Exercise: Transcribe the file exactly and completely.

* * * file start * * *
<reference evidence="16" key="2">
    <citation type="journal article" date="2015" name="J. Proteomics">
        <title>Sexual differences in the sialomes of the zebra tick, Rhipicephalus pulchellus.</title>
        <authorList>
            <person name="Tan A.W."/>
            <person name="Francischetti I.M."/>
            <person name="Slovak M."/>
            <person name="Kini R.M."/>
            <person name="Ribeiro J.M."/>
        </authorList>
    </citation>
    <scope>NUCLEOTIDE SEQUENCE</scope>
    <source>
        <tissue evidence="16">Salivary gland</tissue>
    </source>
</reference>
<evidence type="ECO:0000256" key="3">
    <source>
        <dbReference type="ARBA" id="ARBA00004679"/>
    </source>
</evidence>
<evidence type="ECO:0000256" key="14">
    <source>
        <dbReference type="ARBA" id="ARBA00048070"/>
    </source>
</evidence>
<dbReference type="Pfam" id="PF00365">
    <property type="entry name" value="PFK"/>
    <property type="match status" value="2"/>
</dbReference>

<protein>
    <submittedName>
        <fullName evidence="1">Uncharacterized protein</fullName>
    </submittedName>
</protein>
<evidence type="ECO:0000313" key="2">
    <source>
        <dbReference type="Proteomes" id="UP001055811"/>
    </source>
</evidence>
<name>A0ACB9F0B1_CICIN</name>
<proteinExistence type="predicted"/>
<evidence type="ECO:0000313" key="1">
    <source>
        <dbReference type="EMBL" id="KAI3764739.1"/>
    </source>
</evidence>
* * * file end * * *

<reference evidence="16" key="2">
    <citation type="journal article" date="2015" name="J. Proteomics">
        <title>Sexual differences in the sialomes of the zebra tick, Rhipicephalus pulchellus.</title>
        <authorList>
            <person name="Tan A.W."/>
            <person name="Francischetti I.M."/>
            <person name="Slovak M."/>
            <person name="Kini R.M."/>
            <person name="Ribeiro J.M."/>
        </authorList>
    </citation>
    <scope>NUCLEOTIDE SEQUENCE</scope>
    <source>
        <tissue evidence="16">Salivary gland</tissue>
    </source>
</reference>
<evidence type="ECO:0000256" key="3">
    <source>
        <dbReference type="ARBA" id="ARBA00004679"/>
    </source>
</evidence>
<evidence type="ECO:0000256" key="14">
    <source>
        <dbReference type="ARBA" id="ARBA00048070"/>
    </source>
</evidence>
<dbReference type="Pfam" id="PF00365">
    <property type="entry name" value="PFK"/>
    <property type="match status" value="2"/>
</dbReference>

<protein>
    <submittedName>
        <fullName evidence="1">Uncharacterized protein</fullName>
    </submittedName>
</protein>
<evidence type="ECO:0000313" key="2">
    <source>
        <dbReference type="Proteomes" id="UP001055811"/>
    </source>
</evidence>
<name>A0ACB9F0B1_CICIN</name>
<proteinExistence type="predicted"/>
<evidence type="ECO:0000313" key="1">
    <source>
        <dbReference type="EMBL" id="KAI3764739.1"/>
    </source>
</evidence>